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Rising waters along St. John River force road closures, evacuations

Flooding on Cameron Road in Rothesay, N.B.
WATCH ABOVE: A drone's view of flooding in the Cameron Road area of Rothesay, N.B.

Outside his family’s restaurant at the Saint John Marina on Thursday, David Hickey estimated that more than three feet of water was being held back by a hastily constructed, makeshift barricade.

The marina sign was almost completely submerged after what Hickey said was a significant change in levels overnight.

“I was standing in the restaurant, and three feet ahead of you outside the door there’s three and a half feet of water waiting to pour in,” Hickey said.

The eatery is “in the heart” of the floods encroaching on the southern New Brunswick city, Hickey said, though protective efforts started early enough time to meet the rising waters, after extensive damages last year.

“There’s a lot of others who are in a worse positions than we are, without a doubt,” he said.

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WATCH: As the flood response plays out the City of Saint John is trying to connect those who need help – with those who can help. Silas Brown has more.

Saint John attempting to connect those who need help and those who wish to volunteer during flooding
Saint John attempting to connect those who need help and those who wish to volunteer during flooding

Relief efforts are in full swing as flooding continues to bedevil a swath of southern New Brunswick.

Water levels were predicted to reach 5.6 metres in Saint John Thursday as the provincial government warned residents that the waters are still expected to reach higher levels as the Saint John River continues to swell.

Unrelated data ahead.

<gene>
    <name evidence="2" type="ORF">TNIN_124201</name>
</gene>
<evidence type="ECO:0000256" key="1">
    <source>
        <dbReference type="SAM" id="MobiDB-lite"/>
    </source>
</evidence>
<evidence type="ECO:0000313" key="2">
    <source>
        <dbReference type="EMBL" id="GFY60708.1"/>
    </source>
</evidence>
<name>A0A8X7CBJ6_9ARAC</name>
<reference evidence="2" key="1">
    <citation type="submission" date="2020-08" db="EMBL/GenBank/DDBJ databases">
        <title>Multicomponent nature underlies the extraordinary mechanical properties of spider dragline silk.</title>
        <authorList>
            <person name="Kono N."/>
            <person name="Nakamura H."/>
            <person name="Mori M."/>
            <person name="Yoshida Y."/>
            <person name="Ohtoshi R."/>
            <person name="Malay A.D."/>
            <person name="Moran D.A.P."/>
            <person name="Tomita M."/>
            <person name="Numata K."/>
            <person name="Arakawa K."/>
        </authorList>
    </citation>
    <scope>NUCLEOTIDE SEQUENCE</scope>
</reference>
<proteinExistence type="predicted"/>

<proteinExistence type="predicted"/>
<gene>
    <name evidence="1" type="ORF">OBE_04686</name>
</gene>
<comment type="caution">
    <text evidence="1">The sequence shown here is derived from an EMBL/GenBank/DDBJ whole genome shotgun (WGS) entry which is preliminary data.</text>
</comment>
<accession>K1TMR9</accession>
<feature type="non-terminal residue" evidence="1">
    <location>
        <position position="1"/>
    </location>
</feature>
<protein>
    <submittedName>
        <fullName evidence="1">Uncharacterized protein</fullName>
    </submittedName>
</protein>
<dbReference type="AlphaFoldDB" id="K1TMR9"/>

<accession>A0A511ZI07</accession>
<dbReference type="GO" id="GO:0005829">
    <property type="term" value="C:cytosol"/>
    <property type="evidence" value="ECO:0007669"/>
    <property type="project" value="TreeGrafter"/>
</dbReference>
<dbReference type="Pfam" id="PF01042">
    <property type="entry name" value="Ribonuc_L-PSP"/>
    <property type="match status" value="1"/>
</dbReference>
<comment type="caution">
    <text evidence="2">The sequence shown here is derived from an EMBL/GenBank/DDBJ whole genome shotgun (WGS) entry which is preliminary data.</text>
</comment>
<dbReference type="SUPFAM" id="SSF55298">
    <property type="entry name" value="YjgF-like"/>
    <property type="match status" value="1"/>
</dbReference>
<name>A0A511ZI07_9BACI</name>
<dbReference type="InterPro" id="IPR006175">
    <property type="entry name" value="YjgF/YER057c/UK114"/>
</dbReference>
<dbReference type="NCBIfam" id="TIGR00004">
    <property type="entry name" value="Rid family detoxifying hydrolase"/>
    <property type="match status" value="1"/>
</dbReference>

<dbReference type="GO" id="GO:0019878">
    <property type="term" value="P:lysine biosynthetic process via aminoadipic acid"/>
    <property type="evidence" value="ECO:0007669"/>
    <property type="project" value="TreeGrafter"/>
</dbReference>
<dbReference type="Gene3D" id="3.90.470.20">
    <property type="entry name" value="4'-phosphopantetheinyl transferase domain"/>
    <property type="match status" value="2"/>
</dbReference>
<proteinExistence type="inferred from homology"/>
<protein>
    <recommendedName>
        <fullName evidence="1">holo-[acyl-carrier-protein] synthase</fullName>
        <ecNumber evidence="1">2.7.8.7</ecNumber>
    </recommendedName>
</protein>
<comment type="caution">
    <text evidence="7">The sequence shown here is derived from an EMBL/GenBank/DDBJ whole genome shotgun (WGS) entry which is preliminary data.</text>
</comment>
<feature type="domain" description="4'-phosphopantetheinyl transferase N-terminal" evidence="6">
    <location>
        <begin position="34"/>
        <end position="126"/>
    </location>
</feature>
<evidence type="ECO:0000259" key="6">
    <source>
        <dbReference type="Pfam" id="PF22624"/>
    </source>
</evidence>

READ MORE: Rising St. John River to close portion of Trans-Canada Highway Wednesday evening

Officials reiterated previous warnings for residents to get out before conditions get worse.

“Anyone who has not taken the necessary precautions, particularly those who experienced flooding last year, should act now to prepare for flooding and heed voluntary evacuation warnings,” the government statement read.

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Provincial government offices have been reopened, but staff are advised to take it slow travelling to work as parking lots, roads and bridges remained closed in Fredericton.

The Trans-Canada Highway was fully closed from Oromocto to River Glade and could remain closed for several, as the transportation department reported 84 road closures across the province.

Everyone from community volunteers to federal officials and Canadian Armed Forces are pitching in to help – even federal fisheries officers are aiding evacuation efforts in Fredericton, Quispamsis and St. George.

Hickey said the worsening flooding is worrying residents who have just paid for repairs to damaged property from last year’s floods.

He said damages from 30 inches of flood water at Saint John Marina last year led to expensive repairs to flooring to kitchen equipment — hefty spending that would be difficult to match just one year later.

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WATCH: Drone video captures extent of Fredericton flooding (April 24, 2019)

St. John River’s high waters flood Fredericton’s downtown
St. John River’s high waters flood Fredericton’s downtown

He said he hopes all levels of government takes the impact of severe climate events seriously as residents feel the effects of increasingly regular natural disasters.

“We’ve got huge chunks of our community in Saint John and up the Saint John River being faced with these situations on what is starting to look like an annual basis, and it’s not sustainable,” Hickey said.

Across Saint John, other residents braced for conditions to worsen.

The Saint John English School District announced on Twitter that four schools would be closed Friday “due to flooding and impact on the sewer.”

The New Brunswick Emergency Measures Organization advised residents this morning to report damages caused by flooding starting April 16.

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